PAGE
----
Period tracking apps have sprouted up all over the app stores. But those apps might not be as private as users think. An investigation from a UK-based research group Privacy International found that some apps are sharing users’ personal information including details about a user’s cycle and even the last time they had sex — with social media giant Facebook.
The report found that most popular apps including period trackers by Leap Fitness Group, Flo, Simple Design and Biowink’s Clue all passed the test and are not sharing with Facebook.
The report said that period trackers Maya and MIA are both sharing data with Facebook. The report zeroed in on Maya which has roughly 5 million downloads. Researchers found that the tracker was telling Facebook when users opened the app, their medical history, what contraception they were taking, and even mood.
“Confidentiality is at the heart of medical ethics and countries that have data protection laws traditionally have a separate regime for health data, which includes health data, which are considered sensitive data,” the nonprofit wrote in the report. “Thus, when Maya asks you to enter how you feel and offers suggestions of symptoms you might have — suggestions like blood pressure, swelling or acne — one would hope this data would be treated with extra care. But no, that information is shared with Facebook.”
The research group explains that it’s not uncommon for app developers to use Facebook’s SDK for Android, which lets them “integrate their apps with Facebook’s platform and contains a number of core components: Analytics, Ads, Login, Account Kit, Share, Graph API, App Events and App Links. For example, using Facebook's SDK allows apps to use a "Login with Facebook" based authentication, meaning users can log in using their Facebook account.”
MobiHealthNews has reached out to Maya for comment and will update the story accordingly.
WHY IT MATTERS
Privacy has been a long concern in the digital health world. As technology becomes a larger part of health stakeholders have discussed the dangers of sharing patient’s most personal information.
Investigators in the report point out that this personal data could help advertisers take advantage of people when they are vulnerable.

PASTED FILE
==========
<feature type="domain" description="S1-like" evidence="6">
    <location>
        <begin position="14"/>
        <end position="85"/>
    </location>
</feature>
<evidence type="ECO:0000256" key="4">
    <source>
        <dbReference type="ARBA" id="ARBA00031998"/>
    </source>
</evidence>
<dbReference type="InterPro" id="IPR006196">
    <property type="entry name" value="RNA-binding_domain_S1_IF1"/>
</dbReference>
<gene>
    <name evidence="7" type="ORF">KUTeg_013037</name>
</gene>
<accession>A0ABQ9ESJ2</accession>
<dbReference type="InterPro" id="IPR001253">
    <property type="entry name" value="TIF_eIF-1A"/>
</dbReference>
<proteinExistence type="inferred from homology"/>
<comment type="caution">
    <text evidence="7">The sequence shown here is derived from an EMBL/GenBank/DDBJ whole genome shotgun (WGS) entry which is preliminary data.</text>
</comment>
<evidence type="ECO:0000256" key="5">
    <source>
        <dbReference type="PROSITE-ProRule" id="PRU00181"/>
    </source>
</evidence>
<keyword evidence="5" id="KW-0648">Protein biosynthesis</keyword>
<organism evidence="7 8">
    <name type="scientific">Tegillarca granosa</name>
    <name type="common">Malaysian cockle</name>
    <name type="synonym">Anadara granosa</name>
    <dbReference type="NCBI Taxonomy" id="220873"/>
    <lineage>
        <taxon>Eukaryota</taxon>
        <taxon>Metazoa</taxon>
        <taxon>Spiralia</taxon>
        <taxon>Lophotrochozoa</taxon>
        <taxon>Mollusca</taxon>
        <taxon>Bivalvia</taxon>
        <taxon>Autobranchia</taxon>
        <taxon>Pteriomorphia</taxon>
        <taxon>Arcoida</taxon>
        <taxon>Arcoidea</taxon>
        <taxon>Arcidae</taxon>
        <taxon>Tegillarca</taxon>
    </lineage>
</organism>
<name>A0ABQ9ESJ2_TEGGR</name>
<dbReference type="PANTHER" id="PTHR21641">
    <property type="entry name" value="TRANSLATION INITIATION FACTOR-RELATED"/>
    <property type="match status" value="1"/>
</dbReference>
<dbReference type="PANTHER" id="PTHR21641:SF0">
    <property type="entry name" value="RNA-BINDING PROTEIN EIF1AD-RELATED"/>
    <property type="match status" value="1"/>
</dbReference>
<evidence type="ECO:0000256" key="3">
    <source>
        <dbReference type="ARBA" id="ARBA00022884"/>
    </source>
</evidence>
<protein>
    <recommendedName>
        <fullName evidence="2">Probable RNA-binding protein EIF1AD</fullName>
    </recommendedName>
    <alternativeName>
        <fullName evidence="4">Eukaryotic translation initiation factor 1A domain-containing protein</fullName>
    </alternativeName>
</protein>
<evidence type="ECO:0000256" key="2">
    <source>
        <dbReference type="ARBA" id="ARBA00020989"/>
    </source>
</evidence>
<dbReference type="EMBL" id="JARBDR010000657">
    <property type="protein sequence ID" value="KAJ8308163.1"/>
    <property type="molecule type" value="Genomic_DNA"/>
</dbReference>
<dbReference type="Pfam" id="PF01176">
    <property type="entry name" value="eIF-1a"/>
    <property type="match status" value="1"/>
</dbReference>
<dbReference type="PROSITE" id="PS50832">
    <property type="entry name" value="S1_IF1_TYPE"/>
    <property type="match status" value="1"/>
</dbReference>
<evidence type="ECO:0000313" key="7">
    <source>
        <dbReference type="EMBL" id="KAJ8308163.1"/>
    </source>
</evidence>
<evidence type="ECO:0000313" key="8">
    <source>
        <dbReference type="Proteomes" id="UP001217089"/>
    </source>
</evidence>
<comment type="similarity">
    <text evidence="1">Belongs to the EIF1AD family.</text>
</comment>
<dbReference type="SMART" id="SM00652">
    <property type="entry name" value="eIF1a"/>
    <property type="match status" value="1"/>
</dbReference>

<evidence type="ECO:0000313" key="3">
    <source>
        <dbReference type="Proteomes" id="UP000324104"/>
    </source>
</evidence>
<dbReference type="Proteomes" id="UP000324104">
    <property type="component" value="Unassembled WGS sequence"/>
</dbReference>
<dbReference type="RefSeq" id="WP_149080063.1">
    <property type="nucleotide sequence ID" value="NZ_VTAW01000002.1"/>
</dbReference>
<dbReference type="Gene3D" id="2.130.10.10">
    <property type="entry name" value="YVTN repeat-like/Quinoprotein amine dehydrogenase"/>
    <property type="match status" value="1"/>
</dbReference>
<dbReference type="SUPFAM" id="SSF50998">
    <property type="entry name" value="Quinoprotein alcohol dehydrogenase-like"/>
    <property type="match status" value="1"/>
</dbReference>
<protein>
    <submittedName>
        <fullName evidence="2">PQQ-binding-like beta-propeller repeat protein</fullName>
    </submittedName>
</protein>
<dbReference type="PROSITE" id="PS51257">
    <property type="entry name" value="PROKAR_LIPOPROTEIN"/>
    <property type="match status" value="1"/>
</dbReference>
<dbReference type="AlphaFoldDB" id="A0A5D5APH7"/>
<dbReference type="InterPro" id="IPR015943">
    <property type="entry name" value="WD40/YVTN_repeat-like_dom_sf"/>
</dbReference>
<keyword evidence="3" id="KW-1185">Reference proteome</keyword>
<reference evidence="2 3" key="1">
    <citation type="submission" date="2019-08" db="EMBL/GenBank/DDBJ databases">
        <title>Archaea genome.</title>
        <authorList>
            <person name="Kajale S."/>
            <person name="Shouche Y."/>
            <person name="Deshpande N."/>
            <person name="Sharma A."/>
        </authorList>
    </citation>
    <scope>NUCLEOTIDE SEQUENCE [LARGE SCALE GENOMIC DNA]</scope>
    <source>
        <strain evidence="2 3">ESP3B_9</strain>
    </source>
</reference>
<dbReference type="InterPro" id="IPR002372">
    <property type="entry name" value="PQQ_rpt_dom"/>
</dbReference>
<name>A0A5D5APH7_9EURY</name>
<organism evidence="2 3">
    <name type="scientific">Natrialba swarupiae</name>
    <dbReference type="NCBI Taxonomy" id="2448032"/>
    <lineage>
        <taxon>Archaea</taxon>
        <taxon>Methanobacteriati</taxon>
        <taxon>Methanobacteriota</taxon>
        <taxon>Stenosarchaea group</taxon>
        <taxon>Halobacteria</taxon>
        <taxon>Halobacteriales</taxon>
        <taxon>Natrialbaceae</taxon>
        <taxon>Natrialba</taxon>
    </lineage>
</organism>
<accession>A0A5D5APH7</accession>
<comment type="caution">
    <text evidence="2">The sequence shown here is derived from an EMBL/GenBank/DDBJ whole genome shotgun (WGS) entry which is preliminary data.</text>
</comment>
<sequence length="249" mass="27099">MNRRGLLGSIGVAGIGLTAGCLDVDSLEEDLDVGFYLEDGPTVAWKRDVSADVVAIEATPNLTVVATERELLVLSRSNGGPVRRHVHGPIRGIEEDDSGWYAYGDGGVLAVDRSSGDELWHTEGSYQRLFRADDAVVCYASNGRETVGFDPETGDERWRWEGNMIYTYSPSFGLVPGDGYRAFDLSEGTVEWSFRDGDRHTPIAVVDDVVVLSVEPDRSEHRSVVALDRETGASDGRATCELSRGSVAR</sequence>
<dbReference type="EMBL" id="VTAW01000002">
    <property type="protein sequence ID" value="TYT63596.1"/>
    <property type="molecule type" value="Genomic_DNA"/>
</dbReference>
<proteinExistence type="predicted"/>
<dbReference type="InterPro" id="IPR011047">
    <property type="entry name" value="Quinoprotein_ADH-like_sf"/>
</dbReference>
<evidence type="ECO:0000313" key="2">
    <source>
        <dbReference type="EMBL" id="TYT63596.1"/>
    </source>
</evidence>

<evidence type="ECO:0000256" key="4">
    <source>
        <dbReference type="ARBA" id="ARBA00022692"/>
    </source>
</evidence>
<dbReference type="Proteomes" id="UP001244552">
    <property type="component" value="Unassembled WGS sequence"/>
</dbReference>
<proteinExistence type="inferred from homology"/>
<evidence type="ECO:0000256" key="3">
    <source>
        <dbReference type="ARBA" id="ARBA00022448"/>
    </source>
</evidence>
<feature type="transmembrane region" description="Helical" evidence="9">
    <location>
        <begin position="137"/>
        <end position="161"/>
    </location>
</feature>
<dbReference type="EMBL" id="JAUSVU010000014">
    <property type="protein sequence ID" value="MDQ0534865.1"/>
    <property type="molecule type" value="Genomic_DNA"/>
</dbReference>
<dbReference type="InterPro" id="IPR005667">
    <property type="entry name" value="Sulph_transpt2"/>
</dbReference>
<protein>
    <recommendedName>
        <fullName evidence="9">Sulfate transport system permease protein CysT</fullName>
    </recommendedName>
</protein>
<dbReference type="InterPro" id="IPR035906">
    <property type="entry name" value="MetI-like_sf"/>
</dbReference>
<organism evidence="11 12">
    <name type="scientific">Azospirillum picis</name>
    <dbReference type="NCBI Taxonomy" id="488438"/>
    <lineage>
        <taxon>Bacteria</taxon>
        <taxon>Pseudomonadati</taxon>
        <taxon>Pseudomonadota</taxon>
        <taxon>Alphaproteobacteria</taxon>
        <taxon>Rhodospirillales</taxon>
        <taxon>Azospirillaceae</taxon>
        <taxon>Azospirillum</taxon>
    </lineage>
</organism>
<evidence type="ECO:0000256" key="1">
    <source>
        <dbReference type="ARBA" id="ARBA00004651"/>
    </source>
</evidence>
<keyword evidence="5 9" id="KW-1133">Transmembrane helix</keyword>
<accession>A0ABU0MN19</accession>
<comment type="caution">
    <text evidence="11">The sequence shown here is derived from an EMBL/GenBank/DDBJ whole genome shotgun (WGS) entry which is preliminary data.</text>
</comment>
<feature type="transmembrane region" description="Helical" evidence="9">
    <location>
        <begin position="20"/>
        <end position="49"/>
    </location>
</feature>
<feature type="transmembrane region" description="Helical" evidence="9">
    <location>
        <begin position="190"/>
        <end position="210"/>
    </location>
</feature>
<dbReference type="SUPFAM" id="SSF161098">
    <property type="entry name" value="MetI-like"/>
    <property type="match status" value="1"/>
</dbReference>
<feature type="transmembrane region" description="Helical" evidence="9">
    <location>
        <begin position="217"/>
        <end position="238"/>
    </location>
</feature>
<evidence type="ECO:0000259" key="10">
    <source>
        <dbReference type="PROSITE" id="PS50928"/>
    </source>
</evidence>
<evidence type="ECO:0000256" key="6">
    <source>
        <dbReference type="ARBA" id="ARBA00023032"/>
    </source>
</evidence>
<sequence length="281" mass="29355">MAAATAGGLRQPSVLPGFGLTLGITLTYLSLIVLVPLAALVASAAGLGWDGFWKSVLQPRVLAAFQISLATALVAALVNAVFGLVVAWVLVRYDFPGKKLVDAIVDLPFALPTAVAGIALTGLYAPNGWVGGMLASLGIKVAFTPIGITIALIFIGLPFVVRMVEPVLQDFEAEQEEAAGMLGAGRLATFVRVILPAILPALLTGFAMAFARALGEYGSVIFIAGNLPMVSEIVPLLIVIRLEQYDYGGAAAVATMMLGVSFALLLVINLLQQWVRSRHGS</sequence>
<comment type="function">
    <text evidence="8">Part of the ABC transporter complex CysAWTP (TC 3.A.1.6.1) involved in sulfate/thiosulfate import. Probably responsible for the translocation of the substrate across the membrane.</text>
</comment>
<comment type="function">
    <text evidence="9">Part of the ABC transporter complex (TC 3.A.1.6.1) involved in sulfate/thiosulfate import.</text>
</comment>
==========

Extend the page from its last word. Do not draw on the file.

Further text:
“There is a reason why advertisers are so interested in your mood; understanding when a person is in a vulnerable state of mind means you can strategically target them,” researchers wrote. “Knowing when a teenager is feeling low means an advertiser might try and sell them a food supplement that is supposed to make them feel strong and focused.”
THE LARGER TREND
It’s not just apps in the privacy spotlight. Big name tech giants have also come under the microscope. In June a lawsuit was filed against Google and the University of Chicago Medical Center for violating patients’ privacy following a data-sharing partnership that the two parties inked two years ago. However, at the time Google argued that it always followed the HIPAA rules.
“We believe our healthcare research could help save lives in the future, which is why we take privacy seriously and follow all relevant rules and regulations in our handling of health data. In particular, we take compliance with HIPAA seriously, including in the receipt and use of the limited data set provided by the University of Chicago,” a Google Spokesperson, wrote in an email to MobiHealthNews.
In the US, politicians have taken notice of these leaks. In June, senators Amy Klobuchar (D-Minn.) and Lisa Murkowski (R-Alaska) introduced legislation to strengthen privacy and security protections for consumers’ personal health data, specifically the data involved in DNA testing kits and health tracking apps.